Miscanthus sinensis

Common names: Eulalia
Treatment appears in FNA Volume 25. Treatment on page 617.

Plants cespitose, forming large clumps, with short, thick rhizomes. Culms 60-200 cm tall, 3-7 mm thick below. Leaves predominantly basal; sheaths mostly glabrous, throats pilose; ligules 1-2 mm; blades 20-70 cm long, 6-20 mm wide, midveins conspicuous abaxially, 1-2 mm wide, whitish. Panicles 15-25 cm long, 8-28 cm wide, dense to loose, usually with more than 15 branches; rachises 6-15 cm, 1/3 – 2/3 as long as the inflorescences; branches 8-15(30) cm long, about 10 mm wide, sometimes branched at the base; internodes 4-8 mm, glabrous. Shorter pedicels 1.5-2.5 mm; longer pedicels 3.5-6 mm, slightly recurved at maturity. Spikelets 3.5-7 mm, lanceolate to lance-ovate; callus hairs 6-12 mm, to twice as long as the spikelets, white, stramineous to reddish. Glumes subequal; lower glumes 3-veined, ciliolate on the margins; upper glumes 1-veined; awns of upper lemmas 6-12 mm, geniculate below. 2n = 38, 40, and dysploids from 35-42.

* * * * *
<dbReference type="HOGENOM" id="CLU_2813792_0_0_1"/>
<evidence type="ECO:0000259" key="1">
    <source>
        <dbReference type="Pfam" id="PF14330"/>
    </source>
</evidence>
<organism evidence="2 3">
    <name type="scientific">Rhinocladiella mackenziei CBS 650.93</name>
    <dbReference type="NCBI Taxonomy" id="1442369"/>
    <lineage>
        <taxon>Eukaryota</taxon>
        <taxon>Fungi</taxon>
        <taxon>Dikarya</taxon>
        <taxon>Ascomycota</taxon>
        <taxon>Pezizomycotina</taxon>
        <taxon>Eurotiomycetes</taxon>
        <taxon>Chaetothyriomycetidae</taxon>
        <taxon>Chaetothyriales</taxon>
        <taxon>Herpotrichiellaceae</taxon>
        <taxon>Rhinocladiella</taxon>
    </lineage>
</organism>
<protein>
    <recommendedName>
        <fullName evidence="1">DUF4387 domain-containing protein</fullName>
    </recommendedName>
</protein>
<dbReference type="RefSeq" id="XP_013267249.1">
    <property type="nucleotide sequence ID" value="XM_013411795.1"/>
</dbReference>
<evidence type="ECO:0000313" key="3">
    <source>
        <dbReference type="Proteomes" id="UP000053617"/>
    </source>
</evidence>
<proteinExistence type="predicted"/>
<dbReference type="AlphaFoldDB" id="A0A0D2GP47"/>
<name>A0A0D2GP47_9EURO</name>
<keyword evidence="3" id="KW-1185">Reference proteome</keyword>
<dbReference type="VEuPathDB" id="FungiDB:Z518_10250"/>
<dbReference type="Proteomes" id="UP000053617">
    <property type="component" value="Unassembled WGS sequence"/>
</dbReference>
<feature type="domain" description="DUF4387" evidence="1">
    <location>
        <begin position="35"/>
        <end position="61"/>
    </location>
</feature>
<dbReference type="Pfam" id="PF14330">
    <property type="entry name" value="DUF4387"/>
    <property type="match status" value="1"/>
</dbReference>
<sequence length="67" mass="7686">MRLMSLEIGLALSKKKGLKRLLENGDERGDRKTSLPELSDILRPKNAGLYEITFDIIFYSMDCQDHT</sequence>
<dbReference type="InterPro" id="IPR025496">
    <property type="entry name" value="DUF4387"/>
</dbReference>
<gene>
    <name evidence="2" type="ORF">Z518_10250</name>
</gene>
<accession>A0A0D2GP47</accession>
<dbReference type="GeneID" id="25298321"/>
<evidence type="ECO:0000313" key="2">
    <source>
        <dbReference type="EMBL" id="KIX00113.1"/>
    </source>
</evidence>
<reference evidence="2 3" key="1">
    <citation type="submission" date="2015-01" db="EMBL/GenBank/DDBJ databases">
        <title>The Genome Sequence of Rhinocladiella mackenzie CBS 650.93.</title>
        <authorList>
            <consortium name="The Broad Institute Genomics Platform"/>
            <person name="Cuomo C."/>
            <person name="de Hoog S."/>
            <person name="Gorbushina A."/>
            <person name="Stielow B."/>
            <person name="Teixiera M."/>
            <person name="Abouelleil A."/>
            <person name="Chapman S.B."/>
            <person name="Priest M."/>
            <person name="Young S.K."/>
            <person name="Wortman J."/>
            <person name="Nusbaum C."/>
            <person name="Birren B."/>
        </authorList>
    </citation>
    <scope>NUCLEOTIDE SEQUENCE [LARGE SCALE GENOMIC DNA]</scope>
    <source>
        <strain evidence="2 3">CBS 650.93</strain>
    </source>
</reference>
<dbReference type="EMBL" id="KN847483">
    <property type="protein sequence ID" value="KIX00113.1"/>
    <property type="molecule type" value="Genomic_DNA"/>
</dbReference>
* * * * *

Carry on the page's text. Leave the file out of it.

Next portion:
Conn., N.J., N.Y., Del., D.C., W.Va., Fla., Mass., R.I., La., Tenn., Pa., Va., Colo., Ont., Calif., Ala., Ill., Ga., Md., Ohio, Mo., Mich., Miss., Ky., N.C., S.C.


Miscanthus sinensis is native to southeastern Asia. It is frequently cultivated in the United States and southern Canada, and is now established in some parts of the United States. Approximately 40 forms and cultivars are available, some having white-striped leaves, others differently colored callus hairs and, consequently, differently colored panicles.

Selected References


Lower Taxa

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Mary E. Barkworth +
Andersson +
Eulalia +
Conn. +, N.J. +, N.Y. +, Del. +, D.C. +, W.Va. +, Fla. +, Mass. +, R.I. +, La. +, Tenn. +, Pa. +, Va. +, Colo. +, Ont. +, Calif. +, Ala. +, Ill. +, Ga. +, Md. +, Ohio +, Mo. +, Mich. +, Miss. +, Ky. +, N.C. +  and S.C. +
Gramineae +
Miscanthus sinensis +
Miscanthus +
species +